Way More Than Ice Climbing: Chicks With Picks

Way More Than Ice Climbing: Climbing in itself can be an intimidating sport to enter, so attempting to enter a sport that combines climbing AND an ice ax seems even more daunting. Chicks with Picks tears down those perceived barriers by providing access, instruction, and support to enter the ice climbing world, from a bad-ass group of women. Today, Annie Hughes shares her Chicks with Picks story, and the inspiring women who taught her so much more than how to swing an axe.

Chicks With Picks: Way More Than Ice Climbing

I took a stab at ice climbing 14 years ago when I was invited to the Michigan Ice Fest by a couple of my regular rock climbing partners. While her boyfriend worked at a demo gear booth, my girlfriend and I let ‘er rip, bashing our pointy crampons at ice and then attempting rock climbing’s drop knee moves. Drop knees don’t work on ice, let me just warn you right now! We pecked away with the unfamiliar axes, timidly at first and then wildly, the left-hand swings often flopping sideways on the ice like a frozen fish.

Don’t forget to check out another post of Leigh-Anne, here!

But we had fun wielding those sharp points and creeping awkwardly up gorgeous curtains of ice, shiny, white, blue and clear. We wanted more. We Googled ice climbing women, found Chicks with Picks and registered as soon as we could. There has been no turning back for me.



Betty, the Chicks with Picks mascot. And yes, she is smoking an ice screw.

Ice Climbing Is A Fun

The Chicks website features a sassy, sporty red headed beauty, Betty, with a distinctly sassy edge (think Thelma and Louise on ice.) The site promises safe thorough clinics taught by the world’s best female ice climbing instructors, dubbed “Girly Guides”. Google them and you meet women who are at the top of their sport — adventurers, alpinists, and frozen waterfall climbers.

You’ll see them in climbing magazines, even on the cover, and they are sponsored by major gear manufacturers who count on their accomplishments, strength as climbers, and personal integrity to inspire the rest of the ice climbing community. Climbing fame is no guarantee of teaching talent. So Head Chick, Kim Reynolds hires guides who also are devoted instructors, ready to take women as far as they can, from novice climbers testing themselves on a low angle ice flow in Ouray’s Ice Park to multi-pitch lead climbers on seriously steep, long backcountry routes, handling complicated technical and safety decisions for themselves and their climbing partners.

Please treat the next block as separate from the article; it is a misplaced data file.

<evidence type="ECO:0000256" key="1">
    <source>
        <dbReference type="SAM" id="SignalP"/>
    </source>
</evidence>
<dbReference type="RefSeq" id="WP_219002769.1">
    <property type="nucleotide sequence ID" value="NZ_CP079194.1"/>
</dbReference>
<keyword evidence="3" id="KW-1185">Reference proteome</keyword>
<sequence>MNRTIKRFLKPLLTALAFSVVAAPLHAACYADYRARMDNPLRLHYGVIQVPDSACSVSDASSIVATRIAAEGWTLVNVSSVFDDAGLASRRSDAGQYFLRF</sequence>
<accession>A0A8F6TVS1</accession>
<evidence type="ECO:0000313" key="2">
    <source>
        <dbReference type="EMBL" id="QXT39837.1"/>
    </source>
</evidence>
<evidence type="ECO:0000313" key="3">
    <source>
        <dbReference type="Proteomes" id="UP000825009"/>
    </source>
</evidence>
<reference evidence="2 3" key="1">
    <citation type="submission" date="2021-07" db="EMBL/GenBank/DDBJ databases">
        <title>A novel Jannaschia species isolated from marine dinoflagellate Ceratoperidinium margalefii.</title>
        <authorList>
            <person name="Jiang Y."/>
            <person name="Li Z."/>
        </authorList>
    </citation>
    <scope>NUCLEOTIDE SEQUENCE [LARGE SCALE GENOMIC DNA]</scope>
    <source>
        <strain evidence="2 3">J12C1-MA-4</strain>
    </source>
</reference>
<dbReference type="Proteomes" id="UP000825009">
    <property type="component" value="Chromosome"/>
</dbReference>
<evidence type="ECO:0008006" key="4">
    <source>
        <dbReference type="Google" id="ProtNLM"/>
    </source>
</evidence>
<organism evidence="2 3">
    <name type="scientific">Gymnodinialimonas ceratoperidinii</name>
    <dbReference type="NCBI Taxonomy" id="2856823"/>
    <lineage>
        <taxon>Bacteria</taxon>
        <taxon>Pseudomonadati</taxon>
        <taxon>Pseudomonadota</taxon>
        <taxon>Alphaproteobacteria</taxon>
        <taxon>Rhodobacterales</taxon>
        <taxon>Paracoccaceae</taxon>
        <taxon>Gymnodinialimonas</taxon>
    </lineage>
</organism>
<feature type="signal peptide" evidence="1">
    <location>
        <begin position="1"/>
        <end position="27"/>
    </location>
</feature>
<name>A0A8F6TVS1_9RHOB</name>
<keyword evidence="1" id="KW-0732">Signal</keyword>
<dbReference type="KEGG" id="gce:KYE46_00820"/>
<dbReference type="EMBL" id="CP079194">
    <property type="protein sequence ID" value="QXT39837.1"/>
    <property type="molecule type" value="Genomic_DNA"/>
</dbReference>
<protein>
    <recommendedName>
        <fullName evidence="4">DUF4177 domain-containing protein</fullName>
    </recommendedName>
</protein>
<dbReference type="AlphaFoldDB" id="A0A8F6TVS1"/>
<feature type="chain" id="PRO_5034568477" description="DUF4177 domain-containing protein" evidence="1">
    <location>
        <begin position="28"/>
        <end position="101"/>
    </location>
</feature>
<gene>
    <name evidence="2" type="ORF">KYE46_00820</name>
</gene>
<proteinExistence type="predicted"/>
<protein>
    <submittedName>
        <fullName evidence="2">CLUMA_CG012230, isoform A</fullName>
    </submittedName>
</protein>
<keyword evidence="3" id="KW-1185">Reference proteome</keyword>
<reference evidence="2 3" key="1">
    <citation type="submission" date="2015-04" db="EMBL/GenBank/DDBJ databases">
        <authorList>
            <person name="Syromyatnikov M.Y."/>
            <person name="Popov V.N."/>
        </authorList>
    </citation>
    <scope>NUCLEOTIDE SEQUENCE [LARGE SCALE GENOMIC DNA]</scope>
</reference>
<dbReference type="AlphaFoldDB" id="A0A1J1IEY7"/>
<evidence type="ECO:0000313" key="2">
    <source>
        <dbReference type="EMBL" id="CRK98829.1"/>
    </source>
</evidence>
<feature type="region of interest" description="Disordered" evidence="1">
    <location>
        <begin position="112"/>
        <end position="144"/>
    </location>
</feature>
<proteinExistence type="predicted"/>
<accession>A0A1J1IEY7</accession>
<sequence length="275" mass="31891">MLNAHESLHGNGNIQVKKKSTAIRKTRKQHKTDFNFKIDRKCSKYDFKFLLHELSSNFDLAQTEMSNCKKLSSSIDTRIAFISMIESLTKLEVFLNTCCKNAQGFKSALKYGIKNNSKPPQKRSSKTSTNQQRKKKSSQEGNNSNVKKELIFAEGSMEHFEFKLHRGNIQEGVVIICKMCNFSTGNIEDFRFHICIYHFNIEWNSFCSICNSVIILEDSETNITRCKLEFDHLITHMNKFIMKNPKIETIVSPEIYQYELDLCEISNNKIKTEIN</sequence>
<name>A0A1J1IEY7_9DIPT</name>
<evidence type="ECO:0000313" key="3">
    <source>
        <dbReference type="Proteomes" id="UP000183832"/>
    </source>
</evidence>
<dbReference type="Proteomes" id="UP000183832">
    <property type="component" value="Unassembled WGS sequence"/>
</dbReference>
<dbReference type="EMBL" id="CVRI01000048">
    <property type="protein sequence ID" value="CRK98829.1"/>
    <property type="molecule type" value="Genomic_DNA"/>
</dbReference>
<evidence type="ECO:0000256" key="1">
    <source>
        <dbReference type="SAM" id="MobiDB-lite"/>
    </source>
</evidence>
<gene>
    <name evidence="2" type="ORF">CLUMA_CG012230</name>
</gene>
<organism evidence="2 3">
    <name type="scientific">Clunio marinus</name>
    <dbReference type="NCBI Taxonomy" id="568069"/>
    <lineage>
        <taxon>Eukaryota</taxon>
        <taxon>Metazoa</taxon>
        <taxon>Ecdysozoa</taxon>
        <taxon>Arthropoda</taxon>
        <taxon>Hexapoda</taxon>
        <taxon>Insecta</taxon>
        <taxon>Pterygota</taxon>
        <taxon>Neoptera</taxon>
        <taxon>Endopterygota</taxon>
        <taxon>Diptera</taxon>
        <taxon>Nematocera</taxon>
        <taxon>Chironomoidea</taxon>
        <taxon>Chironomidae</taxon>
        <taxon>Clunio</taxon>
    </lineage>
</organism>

Annie learning to rappel on ice at a CWP clinic. (Photo credit: Chris Giles)

So there is attitude, and fun, along with the in depth instruction. And, somewhere on the website it hints that CWP is “way more than an ice climbing clinic”… I didn’t give that much thought when I said, “Hey, sign me up!” With all that was promised, if it came with something more, well, that would be the icing on the cake (the icing on the ice?). I’ve now been to a dozen CWP clinics! Call me an addict, but it’s an addiction that feeds the body and soul. Thanks to all CWP, I’m well equipped to ice climb independently, but I keep coming back for that something more. Now I know what that is.

Here’s the deal. Chicks learn the movement technique needed to ascend ice and to scratch their way up patches of bare rock or even entire climbs of only rock, no ice – called mixed ice (my favorite!). I’ve learned to stay warm even in sub zero, windy weather while standing still on belay, focused on my climber’s progress. I’m proud to know how to take care of myself in extreme weather. I know where to stand to be safest from falling ice.

Precaution: Ice Climbing Is Riskier

There is a lot more falling stuff during ice climbing than rock climbing. Chicks learn to use and maintain their equipment and how to build and use various anchors and belay systems. There are optional day-long clinics at some CWP sessions on avalanche safety and rescue skills. Guides guide Chicks toward safe practices and give them experience making judgements and decisions.


Annie on her first mixed ice lead climb

It’s instruction at it’s best, not mere guiding. Typically a guide shepherds clients safely through a fun day, taking responsibility for systems and safety while their group suits up, enjoys a snack, and waits for their turn. A CWP’s Girly Guide is of course the expert in charge but she imparts every bit of knowledge possible, every minute of the day, and presents exercises and experiences that will give her students practice so they can become the competent.

A Girly Guide will take her student’s goals into account and seek to meet their expectations. More often than not by the end of the clinic I realize my guide has provided what I asked for and then challenged me in ways I didn’t dream I was ready for (ah… I’m beginning to get the idea of “it’s way more than an ice climbing clinic”).


Annie Hughes (far left) with four of the gifted CWP instructors: Mattie Sheafor, Angela Hawse, Kim Csizmazia, and Kitty Calhoun